One affirmative defense to a breach of contract claim is the defense known as “unilateral mistake.” This is not an easy defense to prove and the party asserting this as a defense has the burden to prove it. Under this defense, the argument is that the contract cannot be enforced because there was a unilateral mistake that induced the party into entering into the contract.
To prove the affirmative defense of unilateral mistake, the party asserting this defense must prove the following four elements:
“(1) [T]he mistake was induced by the party seeking to benefit from the mistake, (2) there is no negligence or want of due care on the part of the party seeking a return to the status quo, (3) denial of release from the agreement would be inequitable, and (4) the position of the opposing party has not so changed that granting the relief would be unjust. ” DePrince v. Starboard Cruise Services, Inc., 43 Fla. L. Weekly D171b (Fla. 3d DCA 2018) quoting Rachid v. Perez, 26 So.3d 70, 72 (Fla. 3d DCA 2010).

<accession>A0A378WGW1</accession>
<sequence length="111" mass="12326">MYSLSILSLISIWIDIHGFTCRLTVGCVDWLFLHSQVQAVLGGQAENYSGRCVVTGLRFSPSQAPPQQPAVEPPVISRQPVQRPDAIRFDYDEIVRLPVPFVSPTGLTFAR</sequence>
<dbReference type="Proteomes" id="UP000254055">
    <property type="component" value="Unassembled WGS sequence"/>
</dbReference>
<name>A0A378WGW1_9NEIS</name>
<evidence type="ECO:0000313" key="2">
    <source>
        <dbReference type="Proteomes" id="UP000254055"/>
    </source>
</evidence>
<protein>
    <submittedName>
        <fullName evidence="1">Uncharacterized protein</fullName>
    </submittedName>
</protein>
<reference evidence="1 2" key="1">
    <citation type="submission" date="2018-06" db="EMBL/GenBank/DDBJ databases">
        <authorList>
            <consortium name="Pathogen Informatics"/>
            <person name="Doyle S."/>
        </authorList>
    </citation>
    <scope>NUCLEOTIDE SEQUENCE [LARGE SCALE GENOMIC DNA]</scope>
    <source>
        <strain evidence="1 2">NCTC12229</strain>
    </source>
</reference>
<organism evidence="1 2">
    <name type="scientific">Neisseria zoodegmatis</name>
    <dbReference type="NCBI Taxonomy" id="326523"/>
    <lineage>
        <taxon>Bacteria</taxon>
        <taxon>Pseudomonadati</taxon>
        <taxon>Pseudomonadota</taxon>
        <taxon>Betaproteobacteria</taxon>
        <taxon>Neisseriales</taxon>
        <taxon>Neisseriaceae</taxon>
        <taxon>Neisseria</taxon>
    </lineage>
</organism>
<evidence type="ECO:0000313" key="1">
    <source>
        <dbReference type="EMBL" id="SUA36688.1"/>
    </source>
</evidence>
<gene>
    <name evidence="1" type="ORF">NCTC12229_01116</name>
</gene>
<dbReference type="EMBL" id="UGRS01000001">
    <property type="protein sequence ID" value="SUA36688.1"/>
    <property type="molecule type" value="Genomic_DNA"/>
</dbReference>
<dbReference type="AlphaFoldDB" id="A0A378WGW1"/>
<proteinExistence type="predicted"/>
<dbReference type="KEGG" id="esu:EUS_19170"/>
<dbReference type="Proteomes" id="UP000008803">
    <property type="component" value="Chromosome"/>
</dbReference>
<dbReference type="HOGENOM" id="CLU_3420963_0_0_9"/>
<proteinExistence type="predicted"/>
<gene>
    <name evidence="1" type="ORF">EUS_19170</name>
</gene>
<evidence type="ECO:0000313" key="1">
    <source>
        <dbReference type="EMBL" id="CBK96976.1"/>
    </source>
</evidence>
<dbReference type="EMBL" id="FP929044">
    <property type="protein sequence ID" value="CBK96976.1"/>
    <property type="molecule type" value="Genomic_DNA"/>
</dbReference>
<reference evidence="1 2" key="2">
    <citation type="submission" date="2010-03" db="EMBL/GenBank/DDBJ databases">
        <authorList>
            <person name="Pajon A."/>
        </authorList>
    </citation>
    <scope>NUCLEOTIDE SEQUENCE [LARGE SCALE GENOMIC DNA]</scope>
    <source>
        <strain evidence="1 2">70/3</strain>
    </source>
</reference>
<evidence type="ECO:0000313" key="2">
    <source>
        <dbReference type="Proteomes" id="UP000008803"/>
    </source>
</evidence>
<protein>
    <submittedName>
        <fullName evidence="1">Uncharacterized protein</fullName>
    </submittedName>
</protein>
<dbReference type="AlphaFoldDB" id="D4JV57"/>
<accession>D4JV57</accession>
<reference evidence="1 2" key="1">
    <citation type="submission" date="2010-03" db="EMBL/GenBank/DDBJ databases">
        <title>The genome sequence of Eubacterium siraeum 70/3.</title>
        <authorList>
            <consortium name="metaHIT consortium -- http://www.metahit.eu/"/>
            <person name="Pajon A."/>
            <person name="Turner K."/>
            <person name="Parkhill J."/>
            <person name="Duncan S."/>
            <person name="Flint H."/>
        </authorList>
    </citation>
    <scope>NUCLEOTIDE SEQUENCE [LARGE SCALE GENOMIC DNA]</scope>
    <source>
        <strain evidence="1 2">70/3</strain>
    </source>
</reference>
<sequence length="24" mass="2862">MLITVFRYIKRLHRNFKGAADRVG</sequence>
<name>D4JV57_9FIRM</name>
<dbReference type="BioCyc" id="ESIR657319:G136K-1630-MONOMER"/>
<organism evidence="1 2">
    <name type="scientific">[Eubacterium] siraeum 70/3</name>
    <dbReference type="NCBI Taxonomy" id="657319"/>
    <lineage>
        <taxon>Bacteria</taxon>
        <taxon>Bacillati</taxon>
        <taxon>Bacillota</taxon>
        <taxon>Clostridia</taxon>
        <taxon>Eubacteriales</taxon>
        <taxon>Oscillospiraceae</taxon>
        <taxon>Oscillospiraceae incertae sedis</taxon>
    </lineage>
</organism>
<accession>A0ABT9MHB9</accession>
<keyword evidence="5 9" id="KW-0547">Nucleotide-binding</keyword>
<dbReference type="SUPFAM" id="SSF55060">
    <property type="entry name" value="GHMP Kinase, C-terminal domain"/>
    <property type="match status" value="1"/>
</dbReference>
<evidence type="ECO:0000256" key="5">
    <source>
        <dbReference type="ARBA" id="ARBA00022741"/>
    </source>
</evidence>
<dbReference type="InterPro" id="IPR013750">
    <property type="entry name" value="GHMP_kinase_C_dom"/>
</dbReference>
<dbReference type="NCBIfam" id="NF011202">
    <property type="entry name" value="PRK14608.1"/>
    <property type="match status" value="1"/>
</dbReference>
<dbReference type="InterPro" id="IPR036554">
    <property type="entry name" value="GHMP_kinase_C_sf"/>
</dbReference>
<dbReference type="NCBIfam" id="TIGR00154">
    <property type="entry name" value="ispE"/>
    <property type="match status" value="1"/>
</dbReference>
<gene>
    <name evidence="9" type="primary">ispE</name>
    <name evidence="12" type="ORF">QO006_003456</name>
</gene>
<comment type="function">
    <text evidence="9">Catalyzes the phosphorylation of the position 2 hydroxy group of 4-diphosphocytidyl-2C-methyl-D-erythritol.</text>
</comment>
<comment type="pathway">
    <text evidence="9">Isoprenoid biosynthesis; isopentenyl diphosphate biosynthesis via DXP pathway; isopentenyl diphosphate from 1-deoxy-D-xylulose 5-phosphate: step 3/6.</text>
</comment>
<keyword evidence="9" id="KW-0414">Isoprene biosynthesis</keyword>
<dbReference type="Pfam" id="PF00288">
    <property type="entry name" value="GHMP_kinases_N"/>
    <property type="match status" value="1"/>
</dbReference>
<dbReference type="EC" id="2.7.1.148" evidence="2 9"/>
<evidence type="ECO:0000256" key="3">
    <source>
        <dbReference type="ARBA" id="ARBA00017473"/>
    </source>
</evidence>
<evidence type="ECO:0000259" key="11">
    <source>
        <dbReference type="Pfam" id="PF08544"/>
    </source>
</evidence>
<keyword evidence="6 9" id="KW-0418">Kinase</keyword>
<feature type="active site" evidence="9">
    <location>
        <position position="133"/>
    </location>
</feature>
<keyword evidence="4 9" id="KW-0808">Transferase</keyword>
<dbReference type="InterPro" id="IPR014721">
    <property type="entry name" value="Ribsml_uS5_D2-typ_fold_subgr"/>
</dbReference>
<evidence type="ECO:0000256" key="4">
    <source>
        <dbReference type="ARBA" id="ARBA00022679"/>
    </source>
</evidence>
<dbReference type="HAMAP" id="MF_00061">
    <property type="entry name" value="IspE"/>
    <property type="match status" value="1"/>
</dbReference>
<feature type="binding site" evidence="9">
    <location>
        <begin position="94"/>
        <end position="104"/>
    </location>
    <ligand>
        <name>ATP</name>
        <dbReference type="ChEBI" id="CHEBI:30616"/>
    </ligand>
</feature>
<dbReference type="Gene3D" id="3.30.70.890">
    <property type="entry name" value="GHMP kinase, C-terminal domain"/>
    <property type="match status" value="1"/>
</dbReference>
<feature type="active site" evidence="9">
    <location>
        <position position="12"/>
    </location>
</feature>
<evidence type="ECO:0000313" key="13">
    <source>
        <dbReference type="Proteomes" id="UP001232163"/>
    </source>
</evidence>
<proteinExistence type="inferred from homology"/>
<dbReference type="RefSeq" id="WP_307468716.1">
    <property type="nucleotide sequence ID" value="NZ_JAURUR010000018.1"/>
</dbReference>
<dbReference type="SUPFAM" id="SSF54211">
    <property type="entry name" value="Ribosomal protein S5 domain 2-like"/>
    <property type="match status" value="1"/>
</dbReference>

The first element – the inducement element—requires making a false statement of a material fact or some other action that induced the mistake. DePrince, supra. Notably, the other party’s knowledge of an error is not enough and is different than inducement. See id.
The second element – the negligence element—requires the party that made the mistake (and acted on the inducement) not to have acted negligently in making the mistake.
For example, in DePrince, a cruise ship’s jewelry store sold a diamond for $235,000 when the diamond was actually worth millions. The ship sought to avoid the transaction and the buyer sued. The ship asserted unilateral mistake as an affirmative defense, meaning the ship needed to prove the aforementioned four elements required for this defense.
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